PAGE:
Social Security Benefits: How Long Does It Take To Get Approved?
As an American taxpayer, you’ve likely heard about Social Security your entire working life, and perhaps even bemoaned the amount of taxes that are subtracted from your paycheck. But as you approach retirement age, you’re likely aware that you can soon begin drawing benefits instead of paying them out. But fewer Americans are as well-versed in the actual procedures and timelines of applying for Social Security benefits. Here’s a look at how long it takes to get approved for Social Security benefits, along with some other information you should be aware of regarding the process.
How Long Does It Normally Take To Get Approved for Social Security Benefits?
The Social Security approval process is relatively speedy, but as it is a government program with a huge number of applicants, you can expect to wait approximately six weeks before you get your approval for benefits. Bear in mind that this timetable only applies if everything runs smoothly. If you supply inaccurate information on your application, such as a transposed number in your birthdate or Social Security number, for example, you can expect a rejection and for the entire process to start all over again. Note that nonretirement Social Security benefits, like disability benefits, may take as long as three to five months for approval.
When Should I Apply For Social Security Benefits
The Social Security Administration allows you to apply for benefits as early as four months before you’re eligible to be approved. For example, if you turn 62 in June — which is the earliest age you can begin receiving benefits — you can file your application four months in advance, or in February. Seeing as your application could take six weeks or more to process, it’s in your best interest to file for your benefits the full four months before you’re eligible to receive them.
The question of when to apply for Social Security benefits runs much deeper than following a simple timeline, however. If you claim your benefits early, at age 62, you’re locking in a permanent 30% reduction in your monthly benefits. If you wait instead until age 70, your benefits will actually increase by 8% annually over your full retirement age benefit reached at age 67. This decision has lifelong ramifications for your retirement income, so it’s a good idea to speak with a tax advisor and/or financial consultant before you make your final choice.
Social Security: What Matters Most to You?
What Are the Steps To Get Approved for Social Security?
The actual steps to get approved for Social Security are fairly straightforward. According to the Social Security Administration, here’s what you’ll need to do:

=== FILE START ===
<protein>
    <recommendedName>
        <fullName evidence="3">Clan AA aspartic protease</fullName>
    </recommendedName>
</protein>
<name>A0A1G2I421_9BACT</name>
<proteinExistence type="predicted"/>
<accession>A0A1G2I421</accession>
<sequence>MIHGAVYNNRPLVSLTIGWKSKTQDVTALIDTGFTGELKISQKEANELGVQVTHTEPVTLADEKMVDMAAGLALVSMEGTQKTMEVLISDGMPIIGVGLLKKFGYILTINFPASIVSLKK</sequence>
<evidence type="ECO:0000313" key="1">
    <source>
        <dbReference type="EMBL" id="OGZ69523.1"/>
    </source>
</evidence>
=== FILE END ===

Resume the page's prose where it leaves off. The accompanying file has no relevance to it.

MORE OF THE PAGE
- Gather the information and documents you need to apply.
- Complete and submit your application, typically online.
- They will review your application and contact you if they need more information.
- They will mail you a decision letter.
- You start receiving your retirement benefits.
The specifics regarding your application are slightly more involved. Here’s the information you’ll need to know.
Who Is Eligible To Apply For Social Security Benefits?
The primary Social Security benefit comes in the form of monthly payouts to retirees. However, there are a host of other benefits paid out by the Social Security Administration, from disability and spousal benefits to Supplemental Security Income.
To qualify for the largest and most-used benefit, the retirement benefit, you must earn “40 quarters of credit.” Typically, that means you must have worked and paid into the Social Security system for 10 years.
What Information and Documents Do You Need To Apply?
To apply for Social Security, you’ll have to provide the SSA with basic identifying information, such as your birthdate, Social Security number, number of dependents and citizenship status. You’ll also need to provide work information, including your employer’s name and address and how much money you earned over the past two years. Documents you may need to provide include:
- your original birth certificate or other proof of birth;
- proof of U.S. citizenship or lawful alien status if you were not born in the United States;
- a copy of your U.S. military service paper(s); and
- a copy of your W-2 form(s) and/or self-employment tax return for last year
The Social Security Administration will contact you if you need to provide any additional information.
How Much Am I Eligible To Receive?
Your Social Security retirement benefit will be determined based on a combination of your earnings record and the age at which you claim benefits. For 2021, the average Social Security retirement benefit was $1,555. For 2022, the maximum possible retirement benefit is $4,194. To maximize your benefit, you’ll have to claim your benefits at age 70 and max out your earnings throughout your career.
How To Find Out You’re Approved
The Social Security Administration will notify you of your approval (or denial) status via a mailed decision letter. If you would like the most up-to-date information possible, you should sign up for a “my Social Security” account online at www.ssa.gov. Sign into your account, scroll down to the “Your Benefit Application” section and click on “View Details” to see your application status. You can also call the Social Security Administration directly at 800-772-1213.
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